The media paints Generation Z as the most anxious and depressed generation to date. But are they really? This episode features Cassanora Lampley, who has supported Generation Z's mental health in a variety of environments. She shares insights on the mental health trends among members of Generation Z and how those who work with Generation Z can best support their mental health and personal wellbeing.
In this episode, Avery Wagar joins me to discuss the next frontier of technology: Virtual reality. We discuss what virtual reality is, it’s relationship with augmented and extended reality, and his learning experiences that have been integrated with virtual reality technology.
Generation Z experiences many aspects of life online and through social media. How they lead and who they look to as leaders are also influence by digital spaces. Dr. Josie Ahlquist joins me for a conversation about digital leadership. We explore what exactly is digital leadership, how to create an authentic online presence, how to navigate conflict online, and ways to practice digital wellness.
Generation Z is ready to make the world a better place. Aware of social issues and with the technology to confront them, Gen Z isn’t waiting for permission to engage in advocacy and activism. This episode features an interview with Nadya Okamoto, founder of period.org. Nadya started her first non-profit at age 16 and remains a powerful voice and advocate for women’s rights and gender equality. Nadya shares her experiences as a Gen Z activist and what other generations can do to support Gen Z changemakers wanting to engage in advocacy and activism.
You can keep up with Nadya and period.org through social media here:
Order your copy of Nadya’s book, “Period Power: A Manifesto for the Menstrual Movement”, on Amazon.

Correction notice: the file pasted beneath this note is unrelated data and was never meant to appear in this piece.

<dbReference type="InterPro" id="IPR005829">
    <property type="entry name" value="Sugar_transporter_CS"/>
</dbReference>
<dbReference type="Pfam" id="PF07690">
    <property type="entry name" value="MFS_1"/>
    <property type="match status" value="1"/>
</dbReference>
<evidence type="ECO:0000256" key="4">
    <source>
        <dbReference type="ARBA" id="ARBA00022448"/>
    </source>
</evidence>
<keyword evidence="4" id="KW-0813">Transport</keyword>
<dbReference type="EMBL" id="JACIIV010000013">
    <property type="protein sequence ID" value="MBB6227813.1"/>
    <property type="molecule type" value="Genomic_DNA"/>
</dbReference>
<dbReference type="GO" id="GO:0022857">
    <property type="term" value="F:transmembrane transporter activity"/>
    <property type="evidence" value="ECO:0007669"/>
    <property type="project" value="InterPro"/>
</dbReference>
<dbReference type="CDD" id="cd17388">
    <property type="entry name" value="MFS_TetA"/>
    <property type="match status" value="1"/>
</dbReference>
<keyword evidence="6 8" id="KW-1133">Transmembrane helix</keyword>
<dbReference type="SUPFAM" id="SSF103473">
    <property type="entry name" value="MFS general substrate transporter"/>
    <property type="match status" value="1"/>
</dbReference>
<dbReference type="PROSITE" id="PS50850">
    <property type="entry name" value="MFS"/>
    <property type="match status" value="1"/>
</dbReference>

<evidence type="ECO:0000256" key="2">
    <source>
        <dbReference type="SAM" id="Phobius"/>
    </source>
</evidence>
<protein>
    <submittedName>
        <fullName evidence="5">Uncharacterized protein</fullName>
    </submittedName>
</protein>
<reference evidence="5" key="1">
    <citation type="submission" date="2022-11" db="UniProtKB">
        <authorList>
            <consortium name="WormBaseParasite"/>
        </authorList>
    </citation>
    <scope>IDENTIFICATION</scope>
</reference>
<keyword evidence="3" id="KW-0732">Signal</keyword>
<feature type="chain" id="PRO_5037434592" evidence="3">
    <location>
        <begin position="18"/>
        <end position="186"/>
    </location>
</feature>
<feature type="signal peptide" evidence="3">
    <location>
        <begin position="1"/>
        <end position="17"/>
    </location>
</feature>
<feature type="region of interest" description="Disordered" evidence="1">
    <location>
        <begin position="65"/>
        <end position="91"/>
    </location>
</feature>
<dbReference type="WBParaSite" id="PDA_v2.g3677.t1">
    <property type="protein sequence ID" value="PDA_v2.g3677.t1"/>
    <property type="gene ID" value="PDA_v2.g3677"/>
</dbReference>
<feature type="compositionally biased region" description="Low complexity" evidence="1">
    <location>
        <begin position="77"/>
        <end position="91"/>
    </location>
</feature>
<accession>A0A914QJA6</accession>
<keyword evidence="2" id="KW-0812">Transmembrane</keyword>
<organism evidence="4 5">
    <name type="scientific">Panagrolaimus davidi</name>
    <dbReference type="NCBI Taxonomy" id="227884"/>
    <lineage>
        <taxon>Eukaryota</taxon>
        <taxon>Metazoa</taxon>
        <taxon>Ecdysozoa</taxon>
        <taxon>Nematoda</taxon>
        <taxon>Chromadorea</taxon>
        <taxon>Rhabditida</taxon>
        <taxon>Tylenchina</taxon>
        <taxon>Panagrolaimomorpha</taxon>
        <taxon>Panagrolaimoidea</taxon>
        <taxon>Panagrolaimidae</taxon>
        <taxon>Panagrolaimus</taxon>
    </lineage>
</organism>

In the second part of the series on Microgenerations, I spend some time chatting with three Little Zs, some of the youngest members in the Generation Z cohort. To learn about the differences between the very oldest and very youngest in the Generation Z cohort, we chat about similar topics as I did with the Big Zs, including technology, communication, what we want to be when we grow up, what we do for entertainment, and what we love about Gen Z.
In the first part of this two-part series, we begin to dive into the concept of microgenerations. Kicking off the conversation, my guests include three members of Generation Z who fall within the "Big Z" age-range being some of the oldest in the generational cohort. This conversation covers a variety of topics to gain perspectives on how some of the oldest in Generation Z may view the world so we can compare these views in part 2 with the views of "Little Z's", or the youngest in the generational cohort.
Generation Z may be young, but don’t discount their opinions and insights because of their age. They have a great deal to contribute if we put them in positions to thrive. In this episode, I chat with Kathleen Hessert and Lydia Laramore of the We R Gen Z Think Tank. We R Gen Z was created to provide a platform to give Generation Z a way to share their voice, opinions, insights, and experiences. Kathleen and Lydia share strategies for how to engage and give Gen Z voice.